Frustration as Knickerbocker Village Still Without Heat or Power

Posted on: November 10th, 2012 at 9:22 am by

While much of the Lower East Side is with power and starting to pick up the proverbial pieces, three large Manhattan housing complexes remain in the dark. Inclusive is Knickerbocker Village, which is already nearing two weeks without electricity, heat, or hot water. A resident tells us that there’s little to no support from building management, only the “pay your rent” announcement, and that complaints are falling on deaf ears. Their plight is barely on the local radar, and the desperation is palpable. A sign reads:

  • It is important that all tenants in KV Inc. report your complains/concerns regarding no heat, hot water, or electricity in your apartment to 311.
  • As tenants of KV Inc. we are concerned about the health and saftey of the tenants, especially the elderly. As well as no communication from management.

The feelings of frustration paved the way for a tenants meeting today to address these serious issues.

Meanwhile, the New York Times has a bit more on the post-Sandy drama in an article published in the paper today. Here are some excerpts:

On Wednesday night…a FEMA official urged city authorities to provide alternate accommodations to the residents of Knickerbocker Village, where about 700 seniors had been living without heat since the hurricane.

Mayor Michael R. Bloomberg said Friday that his main focus was on helping tens of thousands of people — about half of whom live in public housing — get power back.

As of Friday afternoon, more than 1,000 older people remained in three large Manhattan complexes that lacked services including heat, water or electricity, according to the office of Scott M. Stringer, the Manhattan borough president. There were probably many smaller buildings in similar conditions, Mr. Stringer’s office added.

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  • KatMan

    The lack of response from the owners/managers of KV saddens me. I grew up there – from 1944 until about 1964. I know there is great change in the complexion of KV. When I grew up there was only one Chinese family living there. The lack of care for residents, apparently, is another change. What a shame — about the latter). KatMan formerly of GA3 and FF7.

    • Guest

      It is really disgusting what is going on in kv. I am also a long resident of the f building as was my mother and grandparents also of the 7th floor. And as it seems now they are putting generators to power only the hallways and lobbies, so as to when the power will be up and running to all apts,that is a good question. But as I have known for as long as I can remember ,believe half of what you see and none of what you hear, so we will see what is to come next.

  • Anon

    I just wish the power is back already! I use a CPAP machine and haven’t been able to use it for 2 straight weeks already! Lack of oxygen going to my brain is not a good thing. I would purchase a CPAP backup battery, but it costs over 600 dollars and insurance doesn’t cover it. If I can afford that, I wouldn’t be living at KV.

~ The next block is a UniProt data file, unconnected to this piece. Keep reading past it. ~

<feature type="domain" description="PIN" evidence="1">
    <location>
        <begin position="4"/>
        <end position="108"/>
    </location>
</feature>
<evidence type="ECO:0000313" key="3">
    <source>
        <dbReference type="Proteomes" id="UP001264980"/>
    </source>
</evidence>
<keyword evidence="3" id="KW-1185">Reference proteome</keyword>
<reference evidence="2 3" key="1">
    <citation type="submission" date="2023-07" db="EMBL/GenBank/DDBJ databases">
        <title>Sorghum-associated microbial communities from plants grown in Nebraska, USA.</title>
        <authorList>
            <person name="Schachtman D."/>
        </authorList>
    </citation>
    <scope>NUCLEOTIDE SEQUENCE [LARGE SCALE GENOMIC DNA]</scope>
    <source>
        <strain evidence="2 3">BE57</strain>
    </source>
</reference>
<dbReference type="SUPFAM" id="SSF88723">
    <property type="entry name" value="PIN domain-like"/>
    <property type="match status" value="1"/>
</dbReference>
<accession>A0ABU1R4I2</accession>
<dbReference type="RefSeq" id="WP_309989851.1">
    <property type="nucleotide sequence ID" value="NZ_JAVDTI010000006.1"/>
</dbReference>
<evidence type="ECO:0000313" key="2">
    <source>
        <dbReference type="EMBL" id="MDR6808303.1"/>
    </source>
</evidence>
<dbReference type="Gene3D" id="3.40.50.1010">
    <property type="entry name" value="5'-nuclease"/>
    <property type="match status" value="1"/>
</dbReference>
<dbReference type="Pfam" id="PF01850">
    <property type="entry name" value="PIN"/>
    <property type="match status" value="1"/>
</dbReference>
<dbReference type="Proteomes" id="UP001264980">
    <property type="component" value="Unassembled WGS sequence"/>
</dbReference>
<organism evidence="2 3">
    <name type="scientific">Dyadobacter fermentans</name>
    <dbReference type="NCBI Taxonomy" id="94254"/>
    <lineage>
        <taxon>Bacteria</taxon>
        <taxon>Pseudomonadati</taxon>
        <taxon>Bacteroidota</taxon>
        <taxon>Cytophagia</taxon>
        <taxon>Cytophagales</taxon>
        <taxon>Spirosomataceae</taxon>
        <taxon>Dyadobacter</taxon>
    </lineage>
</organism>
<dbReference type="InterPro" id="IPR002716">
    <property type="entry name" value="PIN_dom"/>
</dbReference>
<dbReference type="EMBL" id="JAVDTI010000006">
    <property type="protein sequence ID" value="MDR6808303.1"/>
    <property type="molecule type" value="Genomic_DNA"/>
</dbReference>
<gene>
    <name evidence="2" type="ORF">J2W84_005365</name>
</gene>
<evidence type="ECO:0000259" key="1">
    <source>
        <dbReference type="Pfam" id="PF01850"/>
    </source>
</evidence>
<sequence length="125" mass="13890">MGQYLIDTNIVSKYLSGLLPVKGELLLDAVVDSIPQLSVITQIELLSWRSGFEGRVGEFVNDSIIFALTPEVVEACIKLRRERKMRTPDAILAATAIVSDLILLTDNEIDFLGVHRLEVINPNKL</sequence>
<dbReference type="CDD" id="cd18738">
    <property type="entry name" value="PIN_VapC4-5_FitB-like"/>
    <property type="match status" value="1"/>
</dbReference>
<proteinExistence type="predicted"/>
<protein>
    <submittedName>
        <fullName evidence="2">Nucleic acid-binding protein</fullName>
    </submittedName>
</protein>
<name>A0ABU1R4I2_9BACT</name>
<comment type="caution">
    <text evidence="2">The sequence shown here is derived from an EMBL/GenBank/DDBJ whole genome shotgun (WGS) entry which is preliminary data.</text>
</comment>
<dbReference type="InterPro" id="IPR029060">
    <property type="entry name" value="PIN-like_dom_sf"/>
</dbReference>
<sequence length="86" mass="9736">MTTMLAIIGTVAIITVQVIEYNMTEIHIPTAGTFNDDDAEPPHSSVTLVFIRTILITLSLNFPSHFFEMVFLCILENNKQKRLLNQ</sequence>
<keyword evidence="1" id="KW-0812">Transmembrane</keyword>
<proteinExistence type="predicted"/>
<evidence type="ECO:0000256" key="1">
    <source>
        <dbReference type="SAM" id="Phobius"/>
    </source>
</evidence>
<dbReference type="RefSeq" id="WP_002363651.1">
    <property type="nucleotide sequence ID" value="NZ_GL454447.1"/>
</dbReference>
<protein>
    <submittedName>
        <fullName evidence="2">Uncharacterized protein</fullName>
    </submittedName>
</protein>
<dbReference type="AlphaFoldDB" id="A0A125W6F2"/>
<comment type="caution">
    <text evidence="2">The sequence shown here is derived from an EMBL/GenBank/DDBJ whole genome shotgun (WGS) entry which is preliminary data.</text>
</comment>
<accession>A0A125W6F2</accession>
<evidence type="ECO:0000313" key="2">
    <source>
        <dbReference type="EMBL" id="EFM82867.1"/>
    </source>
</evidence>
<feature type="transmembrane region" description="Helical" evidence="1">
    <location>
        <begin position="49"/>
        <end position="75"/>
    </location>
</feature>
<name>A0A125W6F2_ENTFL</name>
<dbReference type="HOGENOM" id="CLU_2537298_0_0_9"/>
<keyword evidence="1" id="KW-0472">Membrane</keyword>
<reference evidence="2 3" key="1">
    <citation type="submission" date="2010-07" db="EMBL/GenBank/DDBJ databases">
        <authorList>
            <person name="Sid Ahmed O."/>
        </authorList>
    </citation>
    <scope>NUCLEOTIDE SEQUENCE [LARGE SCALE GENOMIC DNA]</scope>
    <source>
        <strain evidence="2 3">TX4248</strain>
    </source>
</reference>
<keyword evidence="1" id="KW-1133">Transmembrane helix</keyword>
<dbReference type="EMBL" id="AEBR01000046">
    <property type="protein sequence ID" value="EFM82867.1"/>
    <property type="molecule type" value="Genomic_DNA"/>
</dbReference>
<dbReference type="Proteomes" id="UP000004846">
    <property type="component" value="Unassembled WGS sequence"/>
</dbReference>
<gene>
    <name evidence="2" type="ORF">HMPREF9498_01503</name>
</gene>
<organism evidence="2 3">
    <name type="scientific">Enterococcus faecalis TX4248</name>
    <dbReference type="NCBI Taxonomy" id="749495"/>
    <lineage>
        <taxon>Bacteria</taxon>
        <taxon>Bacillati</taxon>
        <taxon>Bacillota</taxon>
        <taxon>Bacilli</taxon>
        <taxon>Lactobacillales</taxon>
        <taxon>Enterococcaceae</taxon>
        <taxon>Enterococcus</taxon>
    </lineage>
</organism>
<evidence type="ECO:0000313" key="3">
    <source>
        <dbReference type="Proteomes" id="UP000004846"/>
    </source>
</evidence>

• Thomas Versella

    Thousands of Knickerbocker Village residents in Chinatown are
    still without electricity, heat, hot water, internet and other vital services.
    This complex is not public housing. Angry residents charge that the building’s owners and managers have been negligent in their response to hurricane Sandy, and also callous and indifferent to suffering residents. Especially insulting is the pandering and condescending way in which management and owners treat the Chinese speaking tenants.

    One dismayed tenant said “The day after Sandy, a couple of guys wearing sweatpants arrived with a van and a few small pumps. They worked for a few hours in one area, then disconnected the pump and went to another spot. It was a joke! It was obvious management wanted to save money. As of today, there is still only one functioning pump. The slow pump out allowed sea water to cause further damage to the building’s electrical and mechanical systems.

    Garbage was piled up in front of buildings up until a few days ago. Management made no effort to communicate with residents until over a week after the storm. Confused security guards had no information from Owners or Management to give anxious residents. Volunteers with badly needed supplies were turned away the first few days and told to vacate the premises. One management official was overheard telling tenants that they should be grateful for the money spent on folding tables for a “warming room” set up over a week after the hurricane.

    Another resident complained that Vincent Callagy, General Manager at Knickerbocker, called the police to harass a tenant who was taking photos of the devastation. James Simmons, Vice-President of a “shadowy group of owners”, has not been seen. Residents want an inquiry into the business practices of the owners. High powered lawyers in expensive suits have been seen entering and leaving the building management’s office.

    Residents are also frustrated with managements inability and
    indifference towards using emails or texts to communicate information to
    residents, staff and relief agencies. FEMA and other aid organizations have
    stepped in to fill the lack of communication by Owners. As of today, Owners and
    Management have not given tenants an idea of when power will be restored.
    Instead, they say “we are all in this together”, “it’s an old building” and” it
    was a big storm”. These excuses aren’t enough for suffering families and
    elderly people who feel Owners had ample time to instruct management to make
    basic, intelligent preparations. But they didn’t want to spend the money.